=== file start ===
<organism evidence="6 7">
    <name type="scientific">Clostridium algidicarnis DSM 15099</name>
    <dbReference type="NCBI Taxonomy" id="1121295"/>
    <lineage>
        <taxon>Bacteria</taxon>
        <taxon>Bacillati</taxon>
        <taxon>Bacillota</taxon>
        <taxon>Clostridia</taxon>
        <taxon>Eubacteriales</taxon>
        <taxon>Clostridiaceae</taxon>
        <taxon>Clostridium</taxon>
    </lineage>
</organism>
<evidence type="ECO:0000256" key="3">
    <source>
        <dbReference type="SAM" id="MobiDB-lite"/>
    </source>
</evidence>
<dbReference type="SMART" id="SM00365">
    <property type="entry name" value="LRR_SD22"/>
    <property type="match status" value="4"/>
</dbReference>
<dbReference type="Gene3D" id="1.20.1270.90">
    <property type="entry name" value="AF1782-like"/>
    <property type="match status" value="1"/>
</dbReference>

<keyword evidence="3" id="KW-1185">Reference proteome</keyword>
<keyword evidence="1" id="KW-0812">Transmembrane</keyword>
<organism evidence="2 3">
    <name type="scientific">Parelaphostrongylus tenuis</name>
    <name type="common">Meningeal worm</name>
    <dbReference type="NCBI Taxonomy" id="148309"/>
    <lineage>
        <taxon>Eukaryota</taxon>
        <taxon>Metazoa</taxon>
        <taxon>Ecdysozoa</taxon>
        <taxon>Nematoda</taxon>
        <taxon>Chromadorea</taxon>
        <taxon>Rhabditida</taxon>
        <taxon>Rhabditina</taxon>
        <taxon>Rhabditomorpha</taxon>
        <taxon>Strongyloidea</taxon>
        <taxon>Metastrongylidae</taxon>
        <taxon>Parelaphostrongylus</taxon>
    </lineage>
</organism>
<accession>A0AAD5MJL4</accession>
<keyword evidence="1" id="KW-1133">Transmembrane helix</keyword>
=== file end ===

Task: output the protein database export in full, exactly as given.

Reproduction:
<organism evidence="6 7">
    <name type="scientific">Clostridium algidicarnis DSM 15099</name>
    <dbReference type="NCBI Taxonomy" id="1121295"/>
    <lineage>
        <taxon>Bacteria</taxon>
        <taxon>Bacillati</taxon>
        <taxon>Bacillota</taxon>
        <taxon>Clostridia</taxon>
        <taxon>Eubacteriales</taxon>
        <taxon>Clostridiaceae</taxon>
        <taxon>Clostridium</taxon>
    </lineage>
</organism>
<evidence type="ECO:0000256" key="3">
    <source>
        <dbReference type="SAM" id="MobiDB-lite"/>
    </source>
</evidence>
<dbReference type="SMART" id="SM00365">
    <property type="entry name" value="LRR_SD22"/>
    <property type="match status" value="4"/>
</dbReference>
<dbReference type="Gene3D" id="1.20.1270.90">
    <property type="entry name" value="AF1782-like"/>
    <property type="match status" value="1"/>
</dbReference>

<keyword evidence="3" id="KW-1185">Reference proteome</keyword>
<keyword evidence="1" id="KW-0812">Transmembrane</keyword>
<organism evidence="2 3">
    <name type="scientific">Parelaphostrongylus tenuis</name>
    <name type="common">Meningeal worm</name>
    <dbReference type="NCBI Taxonomy" id="148309"/>
    <lineage>
        <taxon>Eukaryota</taxon>
        <taxon>Metazoa</taxon>
        <taxon>Ecdysozoa</taxon>
        <taxon>Nematoda</taxon>
        <taxon>Chromadorea</taxon>
        <taxon>Rhabditida</taxon>
        <taxon>Rhabditina</taxon>
        <taxon>Rhabditomorpha</taxon>
        <taxon>Strongyloidea</taxon>
        <taxon>Metastrongylidae</taxon>
        <taxon>Parelaphostrongylus</taxon>
    </lineage>
</organism>
<accession>A0AAD5MJL4</accession>
<keyword evidence="1" id="KW-1133">Transmembrane helix</keyword>